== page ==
With up to £425m set to be written off in the botched implementation of the government’s flagship welfare policy, Iain Duncan Smith is attempting to freeze out existing IT suppliersfrom further involvement in Universal Credit. The move continues a system of accountability in which everyone else takes responsibility for the disaster — apart from Ian Duncan Smith.
With “significantly less” input into the revised system announced last month, tech companiesIBM, Accenture, BT and HP join the DWP permanent secretary Robert Devereux and other departmental officials in taking the fall. IDS’ Universal Credit adviser Stephen Brien also appears to have left the department.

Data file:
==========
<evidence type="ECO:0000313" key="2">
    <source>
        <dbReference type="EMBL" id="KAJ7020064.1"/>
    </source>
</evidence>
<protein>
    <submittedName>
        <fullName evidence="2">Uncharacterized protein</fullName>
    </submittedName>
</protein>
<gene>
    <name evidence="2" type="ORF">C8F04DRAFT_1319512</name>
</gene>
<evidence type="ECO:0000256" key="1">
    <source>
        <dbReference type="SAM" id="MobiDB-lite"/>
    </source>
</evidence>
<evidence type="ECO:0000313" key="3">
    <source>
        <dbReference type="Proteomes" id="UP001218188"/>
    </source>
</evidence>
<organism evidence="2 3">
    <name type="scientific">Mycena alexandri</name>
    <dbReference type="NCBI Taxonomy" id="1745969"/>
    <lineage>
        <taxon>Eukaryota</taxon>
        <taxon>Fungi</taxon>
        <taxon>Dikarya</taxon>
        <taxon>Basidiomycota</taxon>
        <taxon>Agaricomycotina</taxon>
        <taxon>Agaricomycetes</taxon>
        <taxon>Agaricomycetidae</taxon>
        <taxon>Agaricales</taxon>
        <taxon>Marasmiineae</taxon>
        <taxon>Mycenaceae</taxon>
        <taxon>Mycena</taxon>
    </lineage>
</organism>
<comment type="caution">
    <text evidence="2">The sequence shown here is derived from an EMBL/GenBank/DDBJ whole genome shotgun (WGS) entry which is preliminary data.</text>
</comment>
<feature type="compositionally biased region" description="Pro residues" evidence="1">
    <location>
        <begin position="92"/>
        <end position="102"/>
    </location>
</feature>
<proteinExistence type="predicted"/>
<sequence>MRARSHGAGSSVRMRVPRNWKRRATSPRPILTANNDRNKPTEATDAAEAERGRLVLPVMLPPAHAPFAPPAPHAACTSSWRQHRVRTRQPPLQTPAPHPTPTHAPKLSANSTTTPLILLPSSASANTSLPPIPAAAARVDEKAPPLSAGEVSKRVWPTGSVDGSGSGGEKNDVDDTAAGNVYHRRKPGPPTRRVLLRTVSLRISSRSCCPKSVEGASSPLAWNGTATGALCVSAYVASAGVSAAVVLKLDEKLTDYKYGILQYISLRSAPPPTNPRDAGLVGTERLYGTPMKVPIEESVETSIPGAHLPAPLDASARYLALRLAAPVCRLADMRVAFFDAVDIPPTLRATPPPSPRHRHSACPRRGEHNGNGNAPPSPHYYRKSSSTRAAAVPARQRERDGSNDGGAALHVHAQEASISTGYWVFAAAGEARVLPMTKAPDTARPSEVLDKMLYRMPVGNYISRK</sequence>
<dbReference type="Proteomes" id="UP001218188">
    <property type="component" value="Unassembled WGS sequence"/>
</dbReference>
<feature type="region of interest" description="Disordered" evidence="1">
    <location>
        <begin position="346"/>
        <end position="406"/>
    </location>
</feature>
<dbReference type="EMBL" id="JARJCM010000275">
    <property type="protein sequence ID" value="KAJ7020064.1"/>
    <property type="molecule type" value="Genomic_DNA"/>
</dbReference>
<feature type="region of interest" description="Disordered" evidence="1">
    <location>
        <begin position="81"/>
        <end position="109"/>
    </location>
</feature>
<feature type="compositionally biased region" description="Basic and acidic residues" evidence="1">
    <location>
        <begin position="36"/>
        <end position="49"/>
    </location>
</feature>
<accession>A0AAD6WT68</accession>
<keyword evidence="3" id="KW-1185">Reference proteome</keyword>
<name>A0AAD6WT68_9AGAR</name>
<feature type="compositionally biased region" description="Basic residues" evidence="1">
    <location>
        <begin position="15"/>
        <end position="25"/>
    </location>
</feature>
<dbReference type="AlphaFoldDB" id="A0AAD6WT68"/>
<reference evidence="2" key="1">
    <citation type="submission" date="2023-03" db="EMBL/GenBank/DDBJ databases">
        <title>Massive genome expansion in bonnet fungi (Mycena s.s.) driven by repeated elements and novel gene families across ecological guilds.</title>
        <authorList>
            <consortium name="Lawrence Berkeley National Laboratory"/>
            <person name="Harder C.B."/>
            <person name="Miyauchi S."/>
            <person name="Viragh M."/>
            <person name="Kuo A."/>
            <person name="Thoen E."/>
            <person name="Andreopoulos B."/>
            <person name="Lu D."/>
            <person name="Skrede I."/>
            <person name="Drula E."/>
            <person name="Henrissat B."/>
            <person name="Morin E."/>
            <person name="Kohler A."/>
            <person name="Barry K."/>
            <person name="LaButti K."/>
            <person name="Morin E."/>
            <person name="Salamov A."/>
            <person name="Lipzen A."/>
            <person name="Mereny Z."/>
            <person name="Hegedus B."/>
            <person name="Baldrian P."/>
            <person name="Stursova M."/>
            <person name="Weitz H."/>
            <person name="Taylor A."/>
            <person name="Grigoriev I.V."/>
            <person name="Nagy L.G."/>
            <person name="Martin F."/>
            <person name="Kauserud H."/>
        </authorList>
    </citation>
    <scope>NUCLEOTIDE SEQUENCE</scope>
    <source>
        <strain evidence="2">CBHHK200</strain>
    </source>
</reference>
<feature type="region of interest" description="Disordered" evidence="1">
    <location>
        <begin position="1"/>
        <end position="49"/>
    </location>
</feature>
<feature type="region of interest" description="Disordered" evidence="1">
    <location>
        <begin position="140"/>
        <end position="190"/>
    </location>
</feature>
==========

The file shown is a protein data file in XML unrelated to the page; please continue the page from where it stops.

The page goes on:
Both Accenture and BT will be familiar to admirers of government IT procurement cock-ups ascontractors for perhaps the most notorious case of its kind: the NHS National Programme for IT, which saw £12bn go down the Swannee.
According to documents seen by Computer Weekly, DWP will be proceeding with a “standard waterfall delivery approach”:
“The end-state digital solution will be delivered using an agile, and therefore iterative, approach as advocated by the Cabinet Office”
This jargon seems somewhat less impressive given that the director of Universal Credit — theMainwaring-esque Howard Shiplee –told a select committee last month that cheaper open source solutions they are now using “weren’t available” two years ago.